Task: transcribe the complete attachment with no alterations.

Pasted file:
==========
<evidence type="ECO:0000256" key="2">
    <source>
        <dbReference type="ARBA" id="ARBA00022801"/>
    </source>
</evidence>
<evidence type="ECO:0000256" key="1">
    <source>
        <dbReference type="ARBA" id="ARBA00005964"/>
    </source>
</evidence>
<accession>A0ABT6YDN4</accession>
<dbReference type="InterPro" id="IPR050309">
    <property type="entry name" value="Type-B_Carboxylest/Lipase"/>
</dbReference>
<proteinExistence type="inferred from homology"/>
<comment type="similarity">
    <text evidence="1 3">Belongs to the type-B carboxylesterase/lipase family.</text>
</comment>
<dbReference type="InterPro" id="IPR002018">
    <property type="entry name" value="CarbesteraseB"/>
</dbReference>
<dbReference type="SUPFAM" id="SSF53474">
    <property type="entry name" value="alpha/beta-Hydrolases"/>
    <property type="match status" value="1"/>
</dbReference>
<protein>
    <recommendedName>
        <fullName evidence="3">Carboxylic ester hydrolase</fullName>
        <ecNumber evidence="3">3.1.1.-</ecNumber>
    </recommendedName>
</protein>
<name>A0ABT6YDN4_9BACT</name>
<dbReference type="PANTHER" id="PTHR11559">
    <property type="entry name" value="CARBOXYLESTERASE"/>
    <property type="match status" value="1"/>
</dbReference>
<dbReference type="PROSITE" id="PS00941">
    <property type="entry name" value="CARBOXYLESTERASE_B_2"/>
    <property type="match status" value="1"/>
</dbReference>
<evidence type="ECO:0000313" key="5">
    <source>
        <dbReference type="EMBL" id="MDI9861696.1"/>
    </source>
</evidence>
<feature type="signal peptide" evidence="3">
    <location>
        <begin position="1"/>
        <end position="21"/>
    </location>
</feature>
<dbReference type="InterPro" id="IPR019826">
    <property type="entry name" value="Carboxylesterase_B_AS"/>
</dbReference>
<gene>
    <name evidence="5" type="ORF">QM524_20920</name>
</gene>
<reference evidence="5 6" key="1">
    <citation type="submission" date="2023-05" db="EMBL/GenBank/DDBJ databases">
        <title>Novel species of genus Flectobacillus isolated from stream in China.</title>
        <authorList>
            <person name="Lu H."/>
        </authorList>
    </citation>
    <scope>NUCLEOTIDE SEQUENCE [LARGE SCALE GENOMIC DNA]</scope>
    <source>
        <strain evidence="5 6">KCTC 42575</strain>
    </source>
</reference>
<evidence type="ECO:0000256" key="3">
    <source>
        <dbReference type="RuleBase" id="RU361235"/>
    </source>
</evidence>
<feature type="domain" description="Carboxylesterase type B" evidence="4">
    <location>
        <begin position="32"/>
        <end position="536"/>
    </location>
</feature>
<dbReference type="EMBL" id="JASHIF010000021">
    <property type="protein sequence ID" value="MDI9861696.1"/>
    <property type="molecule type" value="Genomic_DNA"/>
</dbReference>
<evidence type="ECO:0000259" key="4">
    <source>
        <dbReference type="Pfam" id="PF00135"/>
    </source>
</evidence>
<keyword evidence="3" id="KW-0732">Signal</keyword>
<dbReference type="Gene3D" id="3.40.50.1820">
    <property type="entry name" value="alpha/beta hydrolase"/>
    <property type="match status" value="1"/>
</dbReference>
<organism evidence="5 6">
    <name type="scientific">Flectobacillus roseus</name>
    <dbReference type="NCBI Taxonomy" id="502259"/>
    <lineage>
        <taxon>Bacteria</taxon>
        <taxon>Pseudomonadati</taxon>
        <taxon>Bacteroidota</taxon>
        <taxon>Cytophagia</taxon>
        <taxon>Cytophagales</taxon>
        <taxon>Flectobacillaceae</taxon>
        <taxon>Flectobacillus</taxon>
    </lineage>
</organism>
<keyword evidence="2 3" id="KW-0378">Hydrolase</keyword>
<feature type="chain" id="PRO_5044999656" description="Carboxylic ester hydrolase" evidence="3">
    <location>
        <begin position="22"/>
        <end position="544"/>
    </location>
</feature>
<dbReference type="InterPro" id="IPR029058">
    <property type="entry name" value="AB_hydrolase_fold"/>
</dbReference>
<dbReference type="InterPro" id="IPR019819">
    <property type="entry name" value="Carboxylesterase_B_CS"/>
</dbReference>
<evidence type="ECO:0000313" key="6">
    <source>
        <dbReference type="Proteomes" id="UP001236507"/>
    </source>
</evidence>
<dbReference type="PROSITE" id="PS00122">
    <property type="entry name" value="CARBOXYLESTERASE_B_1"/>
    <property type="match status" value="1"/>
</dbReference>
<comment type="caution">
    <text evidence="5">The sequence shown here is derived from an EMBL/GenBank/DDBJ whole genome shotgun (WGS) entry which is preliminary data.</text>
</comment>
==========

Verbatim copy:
<evidence type="ECO:0000256" key="2">
    <source>
        <dbReference type="ARBA" id="ARBA00022801"/>
    </source>
</evidence>
<evidence type="ECO:0000256" key="1">
    <source>
        <dbReference type="ARBA" id="ARBA00005964"/>
    </source>
</evidence>
<accession>A0ABT6YDN4</accession>
<dbReference type="InterPro" id="IPR050309">
    <property type="entry name" value="Type-B_Carboxylest/Lipase"/>
</dbReference>
<proteinExistence type="inferred from homology"/>
<comment type="similarity">
    <text evidence="1 3">Belongs to the type-B carboxylesterase/lipase family.</text>
</comment>
<dbReference type="InterPro" id="IPR002018">
    <property type="entry name" value="CarbesteraseB"/>
</dbReference>
<dbReference type="SUPFAM" id="SSF53474">
    <property type="entry name" value="alpha/beta-Hydrolases"/>
    <property type="match status" value="1"/>
</dbReference>
<protein>
    <recommendedName>
        <fullName evidence="3">Carboxylic ester hydrolase</fullName>
        <ecNumber evidence="3">3.1.1.-</ecNumber>
    </recommendedName>
</protein>
<name>A0ABT6YDN4_9BACT</name>
<dbReference type="PANTHER" id="PTHR11559">
    <property type="entry name" value="CARBOXYLESTERASE"/>
    <property type="match status" value="1"/>
</dbReference>
<dbReference type="PROSITE" id="PS00941">
    <property type="entry name" value="CARBOXYLESTERASE_B_2"/>
    <property type="match status" value="1"/>
</dbReference>
<evidence type="ECO:0000313" key="5">
    <source>
        <dbReference type="EMBL" id="MDI9861696.1"/>
    </source>
</evidence>
<feature type="signal peptide" evidence="3">
    <location>
        <begin position="1"/>
        <end position="21"/>
    </location>
</feature>
<dbReference type="InterPro" id="IPR019826">
    <property type="entry name" value="Carboxylesterase_B_AS"/>
</dbReference>
<gene>
    <name evidence="5" type="ORF">QM524_20920</name>
</gene>
<reference evidence="5 6" key="1">
    <citation type="submission" date="2023-05" db="EMBL/GenBank/DDBJ databases">
        <title>Novel species of genus Flectobacillus isolated from stream in China.</title>
        <authorList>
            <person name="Lu H."/>
        </authorList>
    </citation>
    <scope>NUCLEOTIDE SEQUENCE [LARGE SCALE GENOMIC DNA]</scope>
    <source>
        <strain evidence="5 6">KCTC 42575</strain>
    </source>
</reference>
<evidence type="ECO:0000256" key="3">
    <source>
        <dbReference type="RuleBase" id="RU361235"/>
    </source>
</evidence>
<feature type="domain" description="Carboxylesterase type B" evidence="4">
    <location>
        <begin position="32"/>
        <end position="536"/>
    </location>
</feature>
<dbReference type="EMBL" id="JASHIF010000021">
    <property type="protein sequence ID" value="MDI9861696.1"/>
    <property type="molecule type" value="Genomic_DNA"/>
</dbReference>
<evidence type="ECO:0000259" key="4">
    <source>
        <dbReference type="Pfam" id="PF00135"/>
    </source>
</evidence>
<keyword evidence="3" id="KW-0732">Signal</keyword>
<dbReference type="Gene3D" id="3.40.50.1820">
    <property type="entry name" value="alpha/beta hydrolase"/>
    <property type="match status" value="1"/>
</dbReference>
<organism evidence="5 6">
    <name type="scientific">Flectobacillus roseus</name>
    <dbReference type="NCBI Taxonomy" id="502259"/>
    <lineage>
        <taxon>Bacteria</taxon>
        <taxon>Pseudomonadati</taxon>
        <taxon>Bacteroidota</taxon>
        <taxon>Cytophagia</taxon>
        <taxon>Cytophagales</taxon>
        <taxon>Flectobacillaceae</taxon>
        <taxon>Flectobacillus</taxon>
    </lineage>
</organism>
<keyword evidence="2 3" id="KW-0378">Hydrolase</keyword>
<feature type="chain" id="PRO_5044999656" description="Carboxylic ester hydrolase" evidence="3">
    <location>
        <begin position="22"/>
        <end position="544"/>
    </location>
</feature>
<dbReference type="InterPro" id="IPR029058">
    <property type="entry name" value="AB_hydrolase_fold"/>
</dbReference>
<dbReference type="InterPro" id="IPR019819">
    <property type="entry name" value="Carboxylesterase_B_CS"/>
</dbReference>
<evidence type="ECO:0000313" key="6">
    <source>
        <dbReference type="Proteomes" id="UP001236507"/>
    </source>
</evidence>
<dbReference type="PROSITE" id="PS00122">
    <property type="entry name" value="CARBOXYLESTERASE_B_1"/>
    <property type="match status" value="1"/>
</dbReference>
<comment type="caution">
    <text evidence="5">The sequence shown here is derived from an EMBL/GenBank/DDBJ whole genome shotgun (WGS) entry which is preliminary data.</text>
</comment>